This isn’t a traditional way for new businesses to seek capital, but a bank or financial institution can offer business credit cards or working capital in the form of business lines of credit, or even a credit card.
Having a corporation invest in your business has many benefits. The way a corporate investor can assist in development, asset diversification, and acquiring talent can be absolutely remarkable. This helps the business grow and accelerate profits as they are viewed as partners and not just like some “other investors.” The ability to share talent and collaborate on sales funnels, systems, and even customer bases makes having a corporate partnership something that is very attractive and rewarding.
Private equity investors, venture capital firms, peer to peer lending, institutional investors, passive investors, active investors, and retail investors all have one thing in mind when they are looking to invest in a start-up business: diversified portfolios.
Anyone can invest in the stock market, as many investors do. However, most retail investors don’t make the leap into investing in start-ups. Many successful entrepreneurs do this because often times they feel they can aid small businesses in their growth and give advice that will have an impact on the bottom line.
First off, start with a solid business plan. Whether you are pitching your idea to a private individual or big corporations, you need to have a plan of attack that has a clear direction. Many entrepreneurs make the mistake of not putting together a business plan, and this will lead to potential investors deciding against investing.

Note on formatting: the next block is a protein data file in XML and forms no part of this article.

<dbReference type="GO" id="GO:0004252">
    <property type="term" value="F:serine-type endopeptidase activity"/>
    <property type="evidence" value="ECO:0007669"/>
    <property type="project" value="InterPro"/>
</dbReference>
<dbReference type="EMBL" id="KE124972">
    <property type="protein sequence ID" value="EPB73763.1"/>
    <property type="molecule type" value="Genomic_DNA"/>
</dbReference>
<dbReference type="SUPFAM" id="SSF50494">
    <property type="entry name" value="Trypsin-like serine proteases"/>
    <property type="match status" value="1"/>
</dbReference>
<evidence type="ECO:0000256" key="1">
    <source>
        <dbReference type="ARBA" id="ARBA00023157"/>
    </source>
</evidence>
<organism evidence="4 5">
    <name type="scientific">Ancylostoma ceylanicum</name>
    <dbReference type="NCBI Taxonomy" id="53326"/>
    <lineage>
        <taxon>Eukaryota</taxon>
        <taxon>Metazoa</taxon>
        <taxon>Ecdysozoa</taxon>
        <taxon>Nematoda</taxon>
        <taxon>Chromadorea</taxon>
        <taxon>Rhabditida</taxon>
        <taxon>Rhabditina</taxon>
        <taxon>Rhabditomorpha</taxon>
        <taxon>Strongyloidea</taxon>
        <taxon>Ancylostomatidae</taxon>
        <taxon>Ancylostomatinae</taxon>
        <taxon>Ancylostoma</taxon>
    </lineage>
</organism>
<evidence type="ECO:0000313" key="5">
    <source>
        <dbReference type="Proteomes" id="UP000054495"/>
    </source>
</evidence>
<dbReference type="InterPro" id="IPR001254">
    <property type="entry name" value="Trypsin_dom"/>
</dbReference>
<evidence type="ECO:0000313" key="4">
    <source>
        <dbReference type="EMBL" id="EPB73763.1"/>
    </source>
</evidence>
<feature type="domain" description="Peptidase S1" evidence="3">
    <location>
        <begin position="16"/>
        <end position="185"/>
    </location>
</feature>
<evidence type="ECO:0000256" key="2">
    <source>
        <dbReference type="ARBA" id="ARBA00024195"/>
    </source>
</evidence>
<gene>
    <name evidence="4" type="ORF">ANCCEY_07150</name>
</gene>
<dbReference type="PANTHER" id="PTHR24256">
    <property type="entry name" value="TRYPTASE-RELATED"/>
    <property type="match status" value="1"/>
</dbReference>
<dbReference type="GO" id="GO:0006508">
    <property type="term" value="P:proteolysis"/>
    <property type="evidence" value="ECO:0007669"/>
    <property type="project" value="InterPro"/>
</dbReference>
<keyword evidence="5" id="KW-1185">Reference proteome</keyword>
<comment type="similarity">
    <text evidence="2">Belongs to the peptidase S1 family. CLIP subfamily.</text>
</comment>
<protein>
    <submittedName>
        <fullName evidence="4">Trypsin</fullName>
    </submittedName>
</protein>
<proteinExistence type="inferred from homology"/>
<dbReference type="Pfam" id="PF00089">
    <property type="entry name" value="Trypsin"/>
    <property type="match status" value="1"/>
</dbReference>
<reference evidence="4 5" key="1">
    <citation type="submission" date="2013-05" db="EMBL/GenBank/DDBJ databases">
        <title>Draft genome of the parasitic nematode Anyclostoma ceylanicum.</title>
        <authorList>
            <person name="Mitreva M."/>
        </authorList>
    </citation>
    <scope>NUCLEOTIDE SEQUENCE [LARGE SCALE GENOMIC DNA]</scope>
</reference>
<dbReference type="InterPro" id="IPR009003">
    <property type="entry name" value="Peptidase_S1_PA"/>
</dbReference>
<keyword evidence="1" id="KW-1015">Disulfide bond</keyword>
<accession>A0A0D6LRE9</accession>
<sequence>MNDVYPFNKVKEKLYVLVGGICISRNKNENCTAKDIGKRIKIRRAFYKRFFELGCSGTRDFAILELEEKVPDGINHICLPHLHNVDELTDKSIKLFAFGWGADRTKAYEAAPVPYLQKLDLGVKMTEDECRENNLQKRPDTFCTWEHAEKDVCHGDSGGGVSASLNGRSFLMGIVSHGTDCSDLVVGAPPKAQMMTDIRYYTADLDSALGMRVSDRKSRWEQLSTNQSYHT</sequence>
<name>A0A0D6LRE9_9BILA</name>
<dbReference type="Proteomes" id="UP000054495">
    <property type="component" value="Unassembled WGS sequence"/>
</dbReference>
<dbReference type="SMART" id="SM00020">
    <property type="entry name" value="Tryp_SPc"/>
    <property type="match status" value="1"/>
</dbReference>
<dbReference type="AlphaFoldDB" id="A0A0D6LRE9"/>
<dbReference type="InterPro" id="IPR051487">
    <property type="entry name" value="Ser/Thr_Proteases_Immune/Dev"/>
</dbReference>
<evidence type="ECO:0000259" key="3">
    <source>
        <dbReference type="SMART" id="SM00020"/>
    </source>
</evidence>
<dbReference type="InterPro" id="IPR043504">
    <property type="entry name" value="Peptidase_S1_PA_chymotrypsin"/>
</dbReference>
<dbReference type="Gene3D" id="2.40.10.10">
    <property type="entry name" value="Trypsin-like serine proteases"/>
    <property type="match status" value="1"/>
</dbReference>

Having a solid plan, a management style that attracts talent at the early stages, and an ability to keep up with industry changes are a solid way to impress any potential investors to give you funds. Some people don’t create a business plan when they are pitching friends and family, and that can work, but it’s better to be prepared as you’ll gain traction quicker and even be able to raise more money along the way.
Choosing an investor is about as big of a decision as you’ll ever make. You’ll want to get up to speed on the various funding choices as they all have their pro’s and con’s.
Are you looking for someone who can be active in the business?
Are you simply looking for funds?
Are you looking for larger investments?
Do you want investors who can help you expand operations?
Are you looking for the best interest rate?
These are all questions you need to have down to a science before you choose the right investor.
Of course, you’ll need an elevator pitch, a full deck (business plan), and an ability to explain why you need funds while also being able to produce a lengthy contract should you gain interest and take things to the next level. A lawyer can make you a lengthy contract as it’ll be necessary to have everything outlined and detailed to avoid any problems down the road.
Just as important as being prepared to choose an investor is knowing which investors to avoid. A management style may not fit your company culture. Friends and family may give you the best interest rate, but what happens if the business doesn’t generate income? Will relationships be intact after that?
There are many ways to find investors, and the best place to start is your own network. Talk to friends and family and float your idea. Get your pitch deck out and start making the rounds. You’ll quickly find out if there is interest in your business, and if there is enough and they think the business has legs, you may want to start searching for venture capital firms.
There is no right or wrong answer, and every business is unique. Hopefully this guide gave you a clear picture of the types of investors that exist, and I wish you the best of luck in getting funding.